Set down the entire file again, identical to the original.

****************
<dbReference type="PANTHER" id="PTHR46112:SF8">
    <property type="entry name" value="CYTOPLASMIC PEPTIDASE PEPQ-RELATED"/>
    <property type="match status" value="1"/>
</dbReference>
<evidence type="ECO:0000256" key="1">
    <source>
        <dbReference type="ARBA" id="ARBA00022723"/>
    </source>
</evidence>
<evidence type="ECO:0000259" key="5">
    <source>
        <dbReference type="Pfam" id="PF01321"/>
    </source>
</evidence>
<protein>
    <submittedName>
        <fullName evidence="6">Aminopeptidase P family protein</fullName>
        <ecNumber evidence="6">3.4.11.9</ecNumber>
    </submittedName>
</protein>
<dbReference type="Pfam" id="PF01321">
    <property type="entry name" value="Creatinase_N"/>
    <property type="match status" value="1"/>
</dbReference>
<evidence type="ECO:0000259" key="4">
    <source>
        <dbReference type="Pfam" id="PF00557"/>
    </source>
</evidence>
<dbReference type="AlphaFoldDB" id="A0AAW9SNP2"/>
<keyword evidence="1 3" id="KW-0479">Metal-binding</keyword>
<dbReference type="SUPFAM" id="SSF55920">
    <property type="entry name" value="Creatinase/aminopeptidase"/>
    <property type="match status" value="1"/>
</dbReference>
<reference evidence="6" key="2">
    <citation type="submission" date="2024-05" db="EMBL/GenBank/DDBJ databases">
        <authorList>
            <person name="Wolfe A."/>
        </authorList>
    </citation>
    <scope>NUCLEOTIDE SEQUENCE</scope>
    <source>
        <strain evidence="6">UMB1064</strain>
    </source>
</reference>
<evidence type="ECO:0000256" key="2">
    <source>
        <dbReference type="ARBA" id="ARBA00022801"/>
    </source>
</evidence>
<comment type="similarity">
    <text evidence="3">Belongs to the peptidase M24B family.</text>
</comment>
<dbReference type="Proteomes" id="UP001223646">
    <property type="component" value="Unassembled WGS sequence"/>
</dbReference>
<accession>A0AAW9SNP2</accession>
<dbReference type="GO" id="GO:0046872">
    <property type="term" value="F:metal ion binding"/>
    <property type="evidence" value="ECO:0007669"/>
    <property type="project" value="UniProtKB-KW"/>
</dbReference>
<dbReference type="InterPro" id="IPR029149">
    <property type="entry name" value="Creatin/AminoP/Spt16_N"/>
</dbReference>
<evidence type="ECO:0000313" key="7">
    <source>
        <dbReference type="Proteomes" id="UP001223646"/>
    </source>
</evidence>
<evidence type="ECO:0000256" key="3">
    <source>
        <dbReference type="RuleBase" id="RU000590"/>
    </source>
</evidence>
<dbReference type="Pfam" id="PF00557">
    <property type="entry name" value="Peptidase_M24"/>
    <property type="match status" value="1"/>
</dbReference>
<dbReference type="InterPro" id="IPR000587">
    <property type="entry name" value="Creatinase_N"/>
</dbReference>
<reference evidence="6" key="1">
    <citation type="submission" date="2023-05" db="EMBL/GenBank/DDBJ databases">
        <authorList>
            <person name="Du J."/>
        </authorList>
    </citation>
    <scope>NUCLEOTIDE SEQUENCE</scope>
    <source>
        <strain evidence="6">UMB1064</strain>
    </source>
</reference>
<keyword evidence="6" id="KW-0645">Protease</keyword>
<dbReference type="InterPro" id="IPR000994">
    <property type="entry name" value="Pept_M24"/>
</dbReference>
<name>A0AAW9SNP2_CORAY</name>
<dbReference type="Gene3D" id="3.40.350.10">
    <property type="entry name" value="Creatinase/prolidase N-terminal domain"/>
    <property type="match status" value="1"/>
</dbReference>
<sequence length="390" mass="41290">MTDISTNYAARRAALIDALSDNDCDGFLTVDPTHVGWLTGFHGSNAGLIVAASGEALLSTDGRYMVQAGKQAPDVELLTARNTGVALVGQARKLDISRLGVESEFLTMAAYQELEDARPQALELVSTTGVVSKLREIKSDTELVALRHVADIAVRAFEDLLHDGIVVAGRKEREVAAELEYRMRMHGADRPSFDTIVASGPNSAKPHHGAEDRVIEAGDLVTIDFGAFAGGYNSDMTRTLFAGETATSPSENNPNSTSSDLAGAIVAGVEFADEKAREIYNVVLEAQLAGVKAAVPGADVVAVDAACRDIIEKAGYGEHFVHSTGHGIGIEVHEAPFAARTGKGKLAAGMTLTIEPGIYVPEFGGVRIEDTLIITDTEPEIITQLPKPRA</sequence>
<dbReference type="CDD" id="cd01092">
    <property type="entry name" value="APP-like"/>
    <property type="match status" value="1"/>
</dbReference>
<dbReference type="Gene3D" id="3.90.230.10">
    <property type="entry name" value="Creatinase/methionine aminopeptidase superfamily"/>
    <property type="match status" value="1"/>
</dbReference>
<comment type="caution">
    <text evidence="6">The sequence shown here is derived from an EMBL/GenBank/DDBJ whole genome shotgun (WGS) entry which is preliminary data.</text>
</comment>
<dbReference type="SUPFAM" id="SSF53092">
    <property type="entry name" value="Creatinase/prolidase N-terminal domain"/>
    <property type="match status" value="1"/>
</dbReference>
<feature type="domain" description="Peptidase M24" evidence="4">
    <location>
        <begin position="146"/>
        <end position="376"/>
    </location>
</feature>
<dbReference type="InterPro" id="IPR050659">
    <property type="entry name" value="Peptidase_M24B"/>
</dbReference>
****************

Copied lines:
<dbReference type="PANTHER" id="PTHR46112:SF8">
    <property type="entry name" value="CYTOPLASMIC PEPTIDASE PEPQ-RELATED"/>
    <property type="match status" value="1"/>
</dbReference>
<evidence type="ECO:0000256" key="1">
    <source>
        <dbReference type="ARBA" id="ARBA00022723"/>
    </source>
</evidence>
<evidence type="ECO:0000259" key="5">
    <source>
        <dbReference type="Pfam" id="PF01321"/>
    </source>
</evidence>
<protein>
    <submittedName>
        <fullName evidence="6">Aminopeptidase P family protein</fullName>
        <ecNumber evidence="6">3.4.11.9</ecNumber>
    </submittedName>
</protein>
<dbReference type="Pfam" id="PF01321">
    <property type="entry name" value="Creatinase_N"/>
    <property type="match status" value="1"/>
</dbReference>
<evidence type="ECO:0000259" key="4">
    <source>
        <dbReference type="Pfam" id="PF00557"/>
    </source>
</evidence>
<dbReference type="AlphaFoldDB" id="A0AAW9SNP2"/>
<keyword evidence="1 3" id="KW-0479">Metal-binding</keyword>
<dbReference type="SUPFAM" id="SSF55920">
    <property type="entry name" value="Creatinase/aminopeptidase"/>
    <property type="match status" value="1"/>
</dbReference>
<reference evidence="6" key="2">
    <citation type="submission" date="2024-05" db="EMBL/GenBank/DDBJ databases">
        <authorList>
            <person name="Wolfe A."/>
        </authorList>
    </citation>
    <scope>NUCLEOTIDE SEQUENCE</scope>
    <source>
        <strain evidence="6">UMB1064</strain>
    </source>
</reference>
<evidence type="ECO:0000256" key="2">
    <source>
        <dbReference type="ARBA" id="ARBA00022801"/>
    </source>
</evidence>
<comment type="similarity">
    <text evidence="3">Belongs to the peptidase M24B family.</text>
</comment>
<dbReference type="Proteomes" id="UP001223646">
    <property type="component" value="Unassembled WGS sequence"/>
</dbReference>
<accession>A0AAW9SNP2</accession>
<dbReference type="GO" id="GO:0046872">
    <property type="term" value="F:metal ion binding"/>
    <property type="evidence" value="ECO:0007669"/>
    <property type="project" value="UniProtKB-KW"/>
</dbReference>
<dbReference type="InterPro" id="IPR029149">
    <property type="entry name" value="Creatin/AminoP/Spt16_N"/>
</dbReference>
<evidence type="ECO:0000313" key="7">
    <source>
        <dbReference type="Proteomes" id="UP001223646"/>
    </source>
</evidence>
<evidence type="ECO:0000256" key="3">
    <source>
        <dbReference type="RuleBase" id="RU000590"/>
    </source>
</evidence>
<dbReference type="Pfam" id="PF00557">
    <property type="entry name" value="Peptidase_M24"/>
    <property type="match status" value="1"/>
</dbReference>
<dbReference type="InterPro" id="IPR000587">
    <property type="entry name" value="Creatinase_N"/>
</dbReference>
<reference evidence="6" key="1">
    <citation type="submission" date="2023-05" db="EMBL/GenBank/DDBJ databases">
        <authorList>
            <person name="Du J."/>
        </authorList>
    </citation>
    <scope>NUCLEOTIDE SEQUENCE</scope>
    <source>
        <strain evidence="6">UMB1064</strain>
    </source>
</reference>
<keyword evidence="6" id="KW-0645">Protease</keyword>
<dbReference type="InterPro" id="IPR000994">
    <property type="entry name" value="Pept_M24"/>
</dbReference>
<name>A0AAW9SNP2_CORAY</name>
<dbReference type="Gene3D" id="3.40.350.10">
    <property type="entry name" value="Creatinase/prolidase N-terminal domain"/>
    <property type="match status" value="1"/>
</dbReference>
<sequence length="390" mass="41290">MTDISTNYAARRAALIDALSDNDCDGFLTVDPTHVGWLTGFHGSNAGLIVAASGEALLSTDGRYMVQAGKQAPDVELLTARNTGVALVGQARKLDISRLGVESEFLTMAAYQELEDARPQALELVSTTGVVSKLREIKSDTELVALRHVADIAVRAFEDLLHDGIVVAGRKEREVAAELEYRMRMHGADRPSFDTIVASGPNSAKPHHGAEDRVIEAGDLVTIDFGAFAGGYNSDMTRTLFAGETATSPSENNPNSTSSDLAGAIVAGVEFADEKAREIYNVVLEAQLAGVKAAVPGADVVAVDAACRDIIEKAGYGEHFVHSTGHGIGIEVHEAPFAARTGKGKLAAGMTLTIEPGIYVPEFGGVRIEDTLIITDTEPEIITQLPKPRA</sequence>
<dbReference type="CDD" id="cd01092">
    <property type="entry name" value="APP-like"/>
    <property type="match status" value="1"/>
</dbReference>
<dbReference type="Gene3D" id="3.90.230.10">
    <property type="entry name" value="Creatinase/methionine aminopeptidase superfamily"/>
    <property type="match status" value="1"/>
</dbReference>
<comment type="caution">
    <text evidence="6">The sequence shown here is derived from an EMBL/GenBank/DDBJ whole genome shotgun (WGS) entry which is preliminary data.</text>
</comment>
<dbReference type="SUPFAM" id="SSF53092">
    <property type="entry name" value="Creatinase/prolidase N-terminal domain"/>
    <property type="match status" value="1"/>
</dbReference>
<feature type="domain" description="Peptidase M24" evidence="4">
    <location>
        <begin position="146"/>
        <end position="376"/>
    </location>
</feature>
<dbReference type="InterPro" id="IPR050659">
    <property type="entry name" value="Peptidase_M24B"/>
</dbReference>